Researchers use direct ink writing printer to 3D print biopolymer


UNIVERSITY PARK, Pa. — Penn State mechanical engineering researchers, including undergraduate student Dungan Adams, recently published results of their investigation into 3D printing a biopolymer. The researchers found that they could print ethyl cellulose, a biomass-derived polymer, with a direct ink writing 3D printer. The achievement is proof-of-concept for using the smaller, more economic printer to fabricate biopolymer parts.

According to the paper, ethyl cellulose is an attractive candidate for 3D printing, with widespread applications as a coating for slow-release vitamins and medical pills, as well as a thickener in foods and cosmetics.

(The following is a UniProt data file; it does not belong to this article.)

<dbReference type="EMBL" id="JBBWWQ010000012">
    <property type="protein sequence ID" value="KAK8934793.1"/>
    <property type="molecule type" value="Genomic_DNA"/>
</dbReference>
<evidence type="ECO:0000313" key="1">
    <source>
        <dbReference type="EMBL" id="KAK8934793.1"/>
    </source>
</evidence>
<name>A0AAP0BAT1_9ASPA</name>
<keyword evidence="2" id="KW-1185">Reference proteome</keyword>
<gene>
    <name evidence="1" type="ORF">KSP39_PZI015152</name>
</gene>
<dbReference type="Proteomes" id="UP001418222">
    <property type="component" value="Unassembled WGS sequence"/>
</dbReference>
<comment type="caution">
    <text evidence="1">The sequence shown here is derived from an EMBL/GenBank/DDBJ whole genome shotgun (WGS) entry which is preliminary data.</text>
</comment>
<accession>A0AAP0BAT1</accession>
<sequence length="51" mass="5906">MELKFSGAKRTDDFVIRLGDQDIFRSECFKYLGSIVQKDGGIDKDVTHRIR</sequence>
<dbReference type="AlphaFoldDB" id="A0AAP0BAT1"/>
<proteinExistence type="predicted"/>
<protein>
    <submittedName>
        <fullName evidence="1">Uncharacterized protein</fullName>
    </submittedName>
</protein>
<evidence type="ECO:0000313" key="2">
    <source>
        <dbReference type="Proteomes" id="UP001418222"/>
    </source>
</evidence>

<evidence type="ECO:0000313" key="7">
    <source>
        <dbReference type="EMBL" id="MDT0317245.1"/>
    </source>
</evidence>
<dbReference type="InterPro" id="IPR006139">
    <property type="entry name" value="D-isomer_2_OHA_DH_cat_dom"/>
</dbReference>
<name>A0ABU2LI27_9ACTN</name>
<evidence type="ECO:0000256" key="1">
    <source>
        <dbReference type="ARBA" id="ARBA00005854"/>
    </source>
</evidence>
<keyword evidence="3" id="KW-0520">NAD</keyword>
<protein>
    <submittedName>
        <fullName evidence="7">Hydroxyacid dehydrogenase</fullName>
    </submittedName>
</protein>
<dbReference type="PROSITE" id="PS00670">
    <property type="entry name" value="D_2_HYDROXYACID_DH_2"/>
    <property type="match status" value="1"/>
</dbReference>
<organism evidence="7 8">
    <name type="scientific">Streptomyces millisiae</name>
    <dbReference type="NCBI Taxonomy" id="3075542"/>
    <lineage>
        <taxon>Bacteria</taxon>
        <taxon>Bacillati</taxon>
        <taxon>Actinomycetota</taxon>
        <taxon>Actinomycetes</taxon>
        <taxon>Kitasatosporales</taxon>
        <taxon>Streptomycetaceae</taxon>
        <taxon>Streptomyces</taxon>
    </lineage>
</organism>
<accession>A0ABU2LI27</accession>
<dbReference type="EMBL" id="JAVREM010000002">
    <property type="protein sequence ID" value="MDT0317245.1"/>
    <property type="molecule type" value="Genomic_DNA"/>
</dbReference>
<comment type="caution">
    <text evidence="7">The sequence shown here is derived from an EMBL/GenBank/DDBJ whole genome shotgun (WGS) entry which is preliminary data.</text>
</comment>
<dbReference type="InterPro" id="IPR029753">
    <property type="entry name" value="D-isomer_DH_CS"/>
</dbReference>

By 3D printing a biopolymer with a direct ink writing printer, users have more flexibility in print location, the ability to reduce waste materials and the option to avoid using synthetic polymers, minimizing associated risks.

The paper appeared in October 2021 in Additive Manufacturing for Medical Applications. The co-authors of the paper are Zoubeida Ounaies, professor of mechanical engineering and director of the Convergence Center for Living Multifunctional Material Systems, and Amrita Basak, assistant professor of mechanical engineering.


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